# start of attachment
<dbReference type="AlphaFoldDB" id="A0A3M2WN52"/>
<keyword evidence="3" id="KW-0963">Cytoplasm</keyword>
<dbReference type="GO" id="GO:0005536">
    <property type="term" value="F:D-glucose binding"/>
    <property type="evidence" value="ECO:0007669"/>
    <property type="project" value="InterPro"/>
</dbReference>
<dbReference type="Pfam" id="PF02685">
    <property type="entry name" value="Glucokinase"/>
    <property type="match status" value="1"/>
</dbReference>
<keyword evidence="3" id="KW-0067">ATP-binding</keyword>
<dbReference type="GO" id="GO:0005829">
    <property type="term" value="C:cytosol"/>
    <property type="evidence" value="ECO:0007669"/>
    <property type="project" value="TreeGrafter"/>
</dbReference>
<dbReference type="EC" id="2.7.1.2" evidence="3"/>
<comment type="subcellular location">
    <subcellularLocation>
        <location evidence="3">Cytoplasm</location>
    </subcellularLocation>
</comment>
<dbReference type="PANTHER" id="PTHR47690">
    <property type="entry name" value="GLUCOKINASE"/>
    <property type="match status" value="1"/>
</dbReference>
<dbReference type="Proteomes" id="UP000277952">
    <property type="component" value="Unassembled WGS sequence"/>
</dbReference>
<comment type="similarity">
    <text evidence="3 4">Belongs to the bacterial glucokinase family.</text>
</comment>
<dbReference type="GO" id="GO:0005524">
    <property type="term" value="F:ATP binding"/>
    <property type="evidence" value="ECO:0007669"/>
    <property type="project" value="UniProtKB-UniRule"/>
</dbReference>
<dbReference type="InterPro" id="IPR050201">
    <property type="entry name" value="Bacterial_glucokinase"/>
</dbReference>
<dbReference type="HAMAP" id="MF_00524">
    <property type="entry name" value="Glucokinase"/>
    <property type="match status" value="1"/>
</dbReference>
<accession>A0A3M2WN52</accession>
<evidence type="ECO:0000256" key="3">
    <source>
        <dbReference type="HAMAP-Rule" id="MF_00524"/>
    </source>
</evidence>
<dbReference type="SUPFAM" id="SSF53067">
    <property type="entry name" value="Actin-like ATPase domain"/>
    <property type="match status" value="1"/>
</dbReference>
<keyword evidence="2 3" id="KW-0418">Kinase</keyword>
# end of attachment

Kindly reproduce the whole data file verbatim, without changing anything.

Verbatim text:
<dbReference type="AlphaFoldDB" id="A0A3M2WN52"/>
<keyword evidence="3" id="KW-0963">Cytoplasm</keyword>
<dbReference type="GO" id="GO:0005536">
    <property type="term" value="F:D-glucose binding"/>
    <property type="evidence" value="ECO:0007669"/>
    <property type="project" value="InterPro"/>
</dbReference>
<dbReference type="Pfam" id="PF02685">
    <property type="entry name" value="Glucokinase"/>
    <property type="match status" value="1"/>
</dbReference>
<keyword evidence="3" id="KW-0067">ATP-binding</keyword>
<dbReference type="GO" id="GO:0005829">
    <property type="term" value="C:cytosol"/>
    <property type="evidence" value="ECO:0007669"/>
    <property type="project" value="TreeGrafter"/>
</dbReference>
<dbReference type="EC" id="2.7.1.2" evidence="3"/>
<comment type="subcellular location">
    <subcellularLocation>
        <location evidence="3">Cytoplasm</location>
    </subcellularLocation>
</comment>
<dbReference type="PANTHER" id="PTHR47690">
    <property type="entry name" value="GLUCOKINASE"/>
    <property type="match status" value="1"/>
</dbReference>
<dbReference type="Proteomes" id="UP000277952">
    <property type="component" value="Unassembled WGS sequence"/>
</dbReference>
<comment type="similarity">
    <text evidence="3 4">Belongs to the bacterial glucokinase family.</text>
</comment>
<dbReference type="GO" id="GO:0005524">
    <property type="term" value="F:ATP binding"/>
    <property type="evidence" value="ECO:0007669"/>
    <property type="project" value="UniProtKB-UniRule"/>
</dbReference>
<dbReference type="InterPro" id="IPR050201">
    <property type="entry name" value="Bacterial_glucokinase"/>
</dbReference>
<dbReference type="HAMAP" id="MF_00524">
    <property type="entry name" value="Glucokinase"/>
    <property type="match status" value="1"/>
</dbReference>
<accession>A0A3M2WN52</accession>
<evidence type="ECO:0000256" key="3">
    <source>
        <dbReference type="HAMAP-Rule" id="MF_00524"/>
    </source>
</evidence>
<dbReference type="SUPFAM" id="SSF53067">
    <property type="entry name" value="Actin-like ATPase domain"/>
    <property type="match status" value="1"/>
</dbReference>
<keyword evidence="2 3" id="KW-0418">Kinase</keyword>